“Sometime, I’ll tell you about ceilings,” former Army medic Dave Hoch says to me, his voice echoing in the empty staircase of the UMC.
Then he points upward, casually detailing the ways people can kill you from above. I look up and see the stark ceiling, but Hoch’s large brown eyes drift off, replaying scenes from the 16 months he spent in Iraq.
“I find my exits, and I look at ceilings for cameras,” he says, pointing to one obscurely located above the stairwell. “I always sit near the aisles in class. I don’t like hearing footsteps behind me, so I step aside to let people pass. I think it’s part of the reason I survived [in Iraq]. You either go through the motions or you end up dead in the water.”
Hoch is one of an estimated 400 military veterans who attend CU-Boulder today. They are single. They have families. They served in Iraq. They’ve never left United States soil. They look like any other student when they’re in civilian clothes. And they are used to being part of “we,” which makes the transition from team-oriented combat to “me-centered” college life all the more challenging.
Moreover, they are grossly outnumbered on campus in comparison to previous conflicts like Vietnam, Korea or World War II. In 1947, more than half of all CU students were World War II veterans. Despite the country’s involvement in two Middle Eastern conflicts today, there’s a wide cultural gulf between those who have served and those who haven’t. Creating a bridge for vets, CU became one of the first universities in the country to open up an Office of Veteran’s Affairs in 2007 — a campus office that disappeared after the Vietnam War ended.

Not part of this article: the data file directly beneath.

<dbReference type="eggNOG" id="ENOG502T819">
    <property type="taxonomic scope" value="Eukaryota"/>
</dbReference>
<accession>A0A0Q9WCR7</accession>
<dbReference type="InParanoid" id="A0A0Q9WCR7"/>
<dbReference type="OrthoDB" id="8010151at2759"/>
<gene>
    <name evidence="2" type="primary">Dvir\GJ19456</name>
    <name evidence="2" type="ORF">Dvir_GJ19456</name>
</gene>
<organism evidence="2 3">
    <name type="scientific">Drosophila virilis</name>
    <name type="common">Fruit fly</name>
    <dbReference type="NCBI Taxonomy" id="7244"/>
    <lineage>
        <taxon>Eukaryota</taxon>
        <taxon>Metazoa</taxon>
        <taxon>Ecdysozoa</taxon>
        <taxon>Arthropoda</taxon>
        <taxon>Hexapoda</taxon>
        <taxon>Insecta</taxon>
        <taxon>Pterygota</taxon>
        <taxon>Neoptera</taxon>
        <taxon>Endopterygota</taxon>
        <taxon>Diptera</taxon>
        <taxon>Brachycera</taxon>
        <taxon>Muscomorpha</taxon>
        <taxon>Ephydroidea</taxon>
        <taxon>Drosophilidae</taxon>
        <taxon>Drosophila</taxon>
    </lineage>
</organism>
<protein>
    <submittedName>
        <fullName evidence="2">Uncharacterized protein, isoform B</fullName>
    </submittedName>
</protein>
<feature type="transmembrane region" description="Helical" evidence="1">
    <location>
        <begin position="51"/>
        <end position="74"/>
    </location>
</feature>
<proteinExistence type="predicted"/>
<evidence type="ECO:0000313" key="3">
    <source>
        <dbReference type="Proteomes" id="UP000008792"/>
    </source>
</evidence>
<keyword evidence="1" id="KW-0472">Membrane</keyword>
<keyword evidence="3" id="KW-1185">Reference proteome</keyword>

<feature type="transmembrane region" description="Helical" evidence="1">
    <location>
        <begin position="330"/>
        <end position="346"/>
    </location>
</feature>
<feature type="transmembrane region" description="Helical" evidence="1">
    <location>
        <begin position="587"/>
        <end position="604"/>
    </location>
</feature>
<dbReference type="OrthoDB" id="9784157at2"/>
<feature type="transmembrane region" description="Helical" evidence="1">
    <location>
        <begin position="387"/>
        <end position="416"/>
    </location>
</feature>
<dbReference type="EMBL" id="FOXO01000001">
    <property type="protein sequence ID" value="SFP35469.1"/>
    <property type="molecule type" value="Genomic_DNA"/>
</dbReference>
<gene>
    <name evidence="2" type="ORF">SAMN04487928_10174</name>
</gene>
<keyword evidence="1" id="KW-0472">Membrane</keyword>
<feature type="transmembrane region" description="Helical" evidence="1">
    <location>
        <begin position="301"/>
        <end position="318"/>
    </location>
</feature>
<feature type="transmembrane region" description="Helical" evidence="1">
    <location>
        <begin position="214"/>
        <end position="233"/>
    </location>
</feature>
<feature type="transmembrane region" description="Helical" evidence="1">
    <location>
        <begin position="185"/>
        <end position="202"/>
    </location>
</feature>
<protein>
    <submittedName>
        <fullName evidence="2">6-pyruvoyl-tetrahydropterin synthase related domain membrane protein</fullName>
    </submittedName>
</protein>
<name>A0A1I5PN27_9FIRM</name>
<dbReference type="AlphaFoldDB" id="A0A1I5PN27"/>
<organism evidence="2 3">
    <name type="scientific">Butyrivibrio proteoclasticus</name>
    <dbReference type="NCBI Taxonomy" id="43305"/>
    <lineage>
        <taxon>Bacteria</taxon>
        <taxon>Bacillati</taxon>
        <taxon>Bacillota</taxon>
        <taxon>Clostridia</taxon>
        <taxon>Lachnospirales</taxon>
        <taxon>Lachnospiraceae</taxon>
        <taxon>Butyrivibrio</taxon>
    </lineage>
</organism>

The sacrifices of CU’s veterans resurface in the backwaters of their daily routines like the slow, persistent water of the Euphrates River cutting through time. Some are swept up by the emotional currents of battle, suffering from survivor’s guilt and haunted by the second that will last their lifetimes — when enemy fire swallowed the lives of their friends, commanders, boot camp instructors. Others celebrate the quiet victories of parenthood amid the freewheeling lives of their classmates. Many feel misunderstood, earnestly emphasizing their role to help people, not hurt them. A handful appear in this photographic essay, sharing glimpses of the poignant and intimate moments of their lives.
“I don’t watch the news much anymore because having been there [Iraq], you know what’s going on and news doesn’t portray the whole picture — just pieces. All of the time, it’s about soldiers killing civilians. Every once in awhile you hear about peace keeping. There were so many positive stories. Every month we held a medical screening for families. We’d give out drugs, bandage wounds and see upwards of 200-300 people a day, but you never hear about that.”
— Army reservist Dave Hoch, 24
“You see a different perspective. Last night, I was holding my second child, McKenna, and you do have to relearn everything — swaddling, changing diapers, making sure they sleep on their back. I’m not a helicopter dad, but I am still more nervous for her than I was with my first.